Court records are public record. A judge can close them to view but that is rare, you have to be a kid or someone big time.
    Private companies make a living looking up court records and putting the information into their data base.

    Bottom line, pre about 1990 expunging meant something. Since the cheap computer explosion your info is out there forever.

  9. It would have been important for you to tell people what state you’re in (criminal history record maintenance will vary by state) and what you mean by your "record."

    If you’ve been arrested for something, that arrest and subsequent court action will likely generate a criminal history record in all states (though in California, public intoxication is no longer entered onto a criminal history report). The final disposition of the case should also be listed on the criminal history report, and it sounds like it was in both of your cases.

    The criminal history report is designed to report just that; your criminal history…the good, the bad, and the ugly. There’s no reason to think just because charges were ultimately dimissed that they should be removed from your criminal history. Dismissed does not mean "not arrested."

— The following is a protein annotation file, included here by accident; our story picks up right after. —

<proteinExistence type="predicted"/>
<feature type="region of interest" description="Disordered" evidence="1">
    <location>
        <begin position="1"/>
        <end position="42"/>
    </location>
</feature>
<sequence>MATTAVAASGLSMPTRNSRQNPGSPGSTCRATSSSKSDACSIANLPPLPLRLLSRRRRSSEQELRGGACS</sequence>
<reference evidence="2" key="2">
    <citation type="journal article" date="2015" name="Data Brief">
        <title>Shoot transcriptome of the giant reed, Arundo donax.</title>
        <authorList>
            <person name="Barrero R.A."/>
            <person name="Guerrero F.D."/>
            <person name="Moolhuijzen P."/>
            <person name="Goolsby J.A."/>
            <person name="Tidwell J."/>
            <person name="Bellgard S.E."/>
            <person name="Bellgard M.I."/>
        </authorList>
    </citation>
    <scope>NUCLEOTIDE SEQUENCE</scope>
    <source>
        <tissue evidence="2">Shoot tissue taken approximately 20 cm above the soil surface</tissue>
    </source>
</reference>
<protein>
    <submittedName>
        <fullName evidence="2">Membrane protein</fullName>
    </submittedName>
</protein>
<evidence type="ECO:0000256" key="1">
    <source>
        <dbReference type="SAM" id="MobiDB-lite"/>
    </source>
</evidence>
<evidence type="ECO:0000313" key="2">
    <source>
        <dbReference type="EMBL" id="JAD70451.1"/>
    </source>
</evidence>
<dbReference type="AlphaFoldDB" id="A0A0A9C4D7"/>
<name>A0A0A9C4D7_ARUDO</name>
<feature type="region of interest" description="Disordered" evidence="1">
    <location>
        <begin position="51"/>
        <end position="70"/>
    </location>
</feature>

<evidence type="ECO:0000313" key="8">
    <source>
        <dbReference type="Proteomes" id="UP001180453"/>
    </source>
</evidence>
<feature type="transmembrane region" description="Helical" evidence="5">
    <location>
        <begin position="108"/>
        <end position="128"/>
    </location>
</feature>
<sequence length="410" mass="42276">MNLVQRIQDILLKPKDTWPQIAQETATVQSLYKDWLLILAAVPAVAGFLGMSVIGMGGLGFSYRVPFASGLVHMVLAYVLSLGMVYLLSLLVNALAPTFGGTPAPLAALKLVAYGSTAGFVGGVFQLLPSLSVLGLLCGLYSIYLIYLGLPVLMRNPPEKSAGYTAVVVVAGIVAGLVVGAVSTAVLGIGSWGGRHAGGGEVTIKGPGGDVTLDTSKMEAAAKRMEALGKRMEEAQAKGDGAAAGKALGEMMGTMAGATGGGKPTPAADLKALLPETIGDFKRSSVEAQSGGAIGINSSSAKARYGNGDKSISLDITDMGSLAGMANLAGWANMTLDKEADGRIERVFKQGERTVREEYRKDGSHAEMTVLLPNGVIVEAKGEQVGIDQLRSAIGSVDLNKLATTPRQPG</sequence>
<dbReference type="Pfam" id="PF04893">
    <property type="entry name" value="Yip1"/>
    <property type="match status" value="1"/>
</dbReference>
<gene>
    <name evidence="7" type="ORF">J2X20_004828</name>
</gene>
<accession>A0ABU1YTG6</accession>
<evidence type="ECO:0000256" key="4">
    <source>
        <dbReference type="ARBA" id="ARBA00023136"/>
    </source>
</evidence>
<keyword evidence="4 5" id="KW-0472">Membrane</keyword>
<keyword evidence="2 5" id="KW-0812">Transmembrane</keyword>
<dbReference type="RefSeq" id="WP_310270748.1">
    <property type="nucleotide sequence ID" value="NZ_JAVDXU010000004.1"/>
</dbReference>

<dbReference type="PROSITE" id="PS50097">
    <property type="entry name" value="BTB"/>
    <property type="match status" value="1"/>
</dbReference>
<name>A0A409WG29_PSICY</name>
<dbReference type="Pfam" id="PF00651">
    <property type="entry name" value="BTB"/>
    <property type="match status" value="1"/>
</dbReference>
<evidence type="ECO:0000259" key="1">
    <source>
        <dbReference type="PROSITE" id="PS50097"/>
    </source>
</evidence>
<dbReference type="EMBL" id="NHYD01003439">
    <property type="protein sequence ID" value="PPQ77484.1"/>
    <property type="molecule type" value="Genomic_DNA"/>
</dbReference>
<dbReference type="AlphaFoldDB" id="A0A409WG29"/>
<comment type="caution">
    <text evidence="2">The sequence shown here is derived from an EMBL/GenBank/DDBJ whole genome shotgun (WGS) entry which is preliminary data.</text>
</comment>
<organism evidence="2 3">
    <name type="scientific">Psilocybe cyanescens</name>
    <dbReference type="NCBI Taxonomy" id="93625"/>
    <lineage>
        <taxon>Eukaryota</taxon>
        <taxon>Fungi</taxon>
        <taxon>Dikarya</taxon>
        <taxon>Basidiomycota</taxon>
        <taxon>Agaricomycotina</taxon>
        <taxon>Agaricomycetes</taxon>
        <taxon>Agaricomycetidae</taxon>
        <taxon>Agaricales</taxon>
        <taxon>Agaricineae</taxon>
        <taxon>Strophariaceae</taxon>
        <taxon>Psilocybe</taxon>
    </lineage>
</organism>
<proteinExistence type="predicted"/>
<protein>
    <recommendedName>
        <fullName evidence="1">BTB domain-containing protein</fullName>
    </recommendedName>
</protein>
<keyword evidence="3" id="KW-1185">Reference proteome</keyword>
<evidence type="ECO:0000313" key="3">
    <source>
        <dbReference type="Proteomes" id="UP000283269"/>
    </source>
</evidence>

Now (and again depending on your state), the suspended license violation could be a different story. That charge might appear on a criminal history record or on a driver’s license record – just depends on how your state handles that.

    I don’t know if you can get those things removed from whatever document they’re on, partly because you didn’t tell people what state you’re in and partly because even if you did, I probably wouldn’t know (though I doubt you can anyway).

  10. I know that in wisconsin, minor things like speeding go off the public record in 5 years so a dismissed case might be the same/

  11. Get the record of the arrest expunged. Or file a writ to quash the indicia of arrest.

    Next get a lawyer. Most states don’t allow arrest records to be used against a potential employee – only convictions!

  12. they are dismissed in court but not on your background check mines the same way it says on there that it is dismissed but that dosnt help!

  13. I have tried to get charges that were dropped off my record. I don’t know it it has hurt my chances of getting jobs, since I always had a hard time getting a job. Only one employer has brought it up. I told him,”anyone can be arrested” Does not mean that you did it. Being that charges are dropped or dismissed, it should drop from your record, but it does not. I was lied to and told that it would go away in 10 yrs. It didn’t and has been 19 yrs. You never know how many employers saw the arrest record and didn’t hire you because of it. To many you are guilty if you were arrested. That is far as they see. Should be against the law to keep anything on your record that was dropped or dismissed.